Devon Berry, Ph.D., RN, is an academic nursing leader who has held leadership and faculty positions at Oregon Health & Science University, Wright State University, University of Cincinnati and Cedarville University. He most recently served as the executive associate dean at OHSU. Berry currently resides in Portland, Oregon, and is pursuing deferred professional goals, consulting, spending time with family, training for a marathon and plotting his next steps as a professional to maximize his impact on his community. Berry remains convinced that academic nursing has a lot more to give society, and plans to continue working with others to design and build the future of academic nursing.

“As an academician and a nurse, I have the privilege of frequently witnessing the power of individuals and groups to transform the lives of others. Whether by forming the mind through education, healing the body through healthcare, or discovering the future through research, I deeply value the opportunity to meaningfully shape lives through my work,” Berry writes. “As a result, I have a strong sense of stewardship for leading in a manner that is characterized by excellence (leading an organization to its highest level of performance), effectiveness (consistently delivering on mission and always progressing toward vision), and efficiency (executing in a manner that optimizes the use of the resources available).”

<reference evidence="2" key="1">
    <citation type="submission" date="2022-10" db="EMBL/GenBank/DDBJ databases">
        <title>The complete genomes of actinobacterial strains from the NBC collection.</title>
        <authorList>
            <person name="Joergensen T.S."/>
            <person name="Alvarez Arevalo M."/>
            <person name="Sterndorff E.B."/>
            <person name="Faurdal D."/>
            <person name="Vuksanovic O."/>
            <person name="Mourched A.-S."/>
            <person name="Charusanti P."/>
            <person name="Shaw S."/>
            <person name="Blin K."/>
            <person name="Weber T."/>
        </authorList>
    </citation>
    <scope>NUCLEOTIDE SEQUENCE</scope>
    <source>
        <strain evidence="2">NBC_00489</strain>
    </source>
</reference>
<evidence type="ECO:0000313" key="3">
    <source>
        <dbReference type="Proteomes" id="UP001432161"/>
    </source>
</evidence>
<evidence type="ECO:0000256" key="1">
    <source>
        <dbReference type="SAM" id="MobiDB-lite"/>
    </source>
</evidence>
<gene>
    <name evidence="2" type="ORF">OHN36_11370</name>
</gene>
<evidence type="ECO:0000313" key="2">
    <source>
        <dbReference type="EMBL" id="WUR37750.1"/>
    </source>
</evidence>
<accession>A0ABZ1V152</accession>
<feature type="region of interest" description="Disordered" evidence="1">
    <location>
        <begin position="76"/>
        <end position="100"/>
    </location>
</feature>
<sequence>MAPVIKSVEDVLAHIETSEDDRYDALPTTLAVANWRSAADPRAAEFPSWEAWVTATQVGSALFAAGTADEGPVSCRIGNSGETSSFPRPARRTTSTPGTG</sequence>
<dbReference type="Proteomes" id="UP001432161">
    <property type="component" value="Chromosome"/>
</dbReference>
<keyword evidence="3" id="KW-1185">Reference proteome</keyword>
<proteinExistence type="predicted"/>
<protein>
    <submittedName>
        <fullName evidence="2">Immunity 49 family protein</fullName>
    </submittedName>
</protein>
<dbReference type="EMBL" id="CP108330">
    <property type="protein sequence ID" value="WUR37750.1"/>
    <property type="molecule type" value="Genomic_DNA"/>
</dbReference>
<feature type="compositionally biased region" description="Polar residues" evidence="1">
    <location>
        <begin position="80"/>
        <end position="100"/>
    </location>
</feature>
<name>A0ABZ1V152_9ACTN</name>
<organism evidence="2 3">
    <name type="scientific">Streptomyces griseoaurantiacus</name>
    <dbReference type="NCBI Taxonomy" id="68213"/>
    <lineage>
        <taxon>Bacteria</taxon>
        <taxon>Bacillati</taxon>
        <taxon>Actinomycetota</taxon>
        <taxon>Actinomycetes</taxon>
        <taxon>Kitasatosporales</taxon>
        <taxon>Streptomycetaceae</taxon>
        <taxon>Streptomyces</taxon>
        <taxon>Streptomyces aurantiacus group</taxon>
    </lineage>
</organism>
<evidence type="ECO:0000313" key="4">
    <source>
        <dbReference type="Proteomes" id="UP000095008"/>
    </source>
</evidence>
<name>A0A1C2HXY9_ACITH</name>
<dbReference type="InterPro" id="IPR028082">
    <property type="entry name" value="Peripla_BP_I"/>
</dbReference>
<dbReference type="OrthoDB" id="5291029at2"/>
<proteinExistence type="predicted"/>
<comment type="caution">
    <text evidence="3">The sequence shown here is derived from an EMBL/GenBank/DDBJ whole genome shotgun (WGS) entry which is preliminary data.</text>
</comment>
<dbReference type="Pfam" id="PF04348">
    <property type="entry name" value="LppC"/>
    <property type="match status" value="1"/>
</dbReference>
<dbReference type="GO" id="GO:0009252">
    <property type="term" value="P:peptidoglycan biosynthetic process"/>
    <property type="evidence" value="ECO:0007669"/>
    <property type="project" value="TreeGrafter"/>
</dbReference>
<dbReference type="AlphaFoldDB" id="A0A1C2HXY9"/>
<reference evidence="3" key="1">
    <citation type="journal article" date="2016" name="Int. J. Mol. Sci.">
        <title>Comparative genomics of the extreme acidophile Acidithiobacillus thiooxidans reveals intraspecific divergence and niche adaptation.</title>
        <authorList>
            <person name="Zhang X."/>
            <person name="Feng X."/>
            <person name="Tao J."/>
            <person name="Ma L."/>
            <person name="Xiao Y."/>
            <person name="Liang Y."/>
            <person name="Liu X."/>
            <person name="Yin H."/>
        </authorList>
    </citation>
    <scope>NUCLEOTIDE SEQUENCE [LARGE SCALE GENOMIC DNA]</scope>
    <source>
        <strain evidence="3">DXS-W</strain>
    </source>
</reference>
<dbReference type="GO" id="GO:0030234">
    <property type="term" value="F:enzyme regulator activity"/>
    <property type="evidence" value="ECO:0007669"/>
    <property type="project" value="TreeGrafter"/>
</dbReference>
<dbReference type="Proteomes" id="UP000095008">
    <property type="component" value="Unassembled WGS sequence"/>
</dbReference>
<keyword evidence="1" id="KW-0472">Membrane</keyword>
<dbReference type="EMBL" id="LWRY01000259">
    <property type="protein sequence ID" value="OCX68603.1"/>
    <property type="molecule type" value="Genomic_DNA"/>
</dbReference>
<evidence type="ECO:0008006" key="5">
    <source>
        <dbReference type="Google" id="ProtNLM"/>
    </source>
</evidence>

Berry emphasizes that, across healthcare, more crucial than vision, strategy and execution, however, are people. Thus, his current professional pursuits have coalesced around three key areas that are critical to the next era of higher education:

  1. An organizational culture that prizes the achievement of outcomes through continuous improvement, operational proficiency and the integration of missions;
  2. An educational approach that thrives on evidence-informed pedagogical innovation; and
  3. An unwavering commitment to quality and access in the social mission of higher education.

In the future, Berry believes the best universities, colleges and other entities with a postsecondary educational focus will be characterized by qualities such as these. At these crossroads, he says business, higher education and the community must converge in a spirit of partnership, innovation and entrepreneurship.

Learn More About Devon Berry’s NEXT-ANL Blog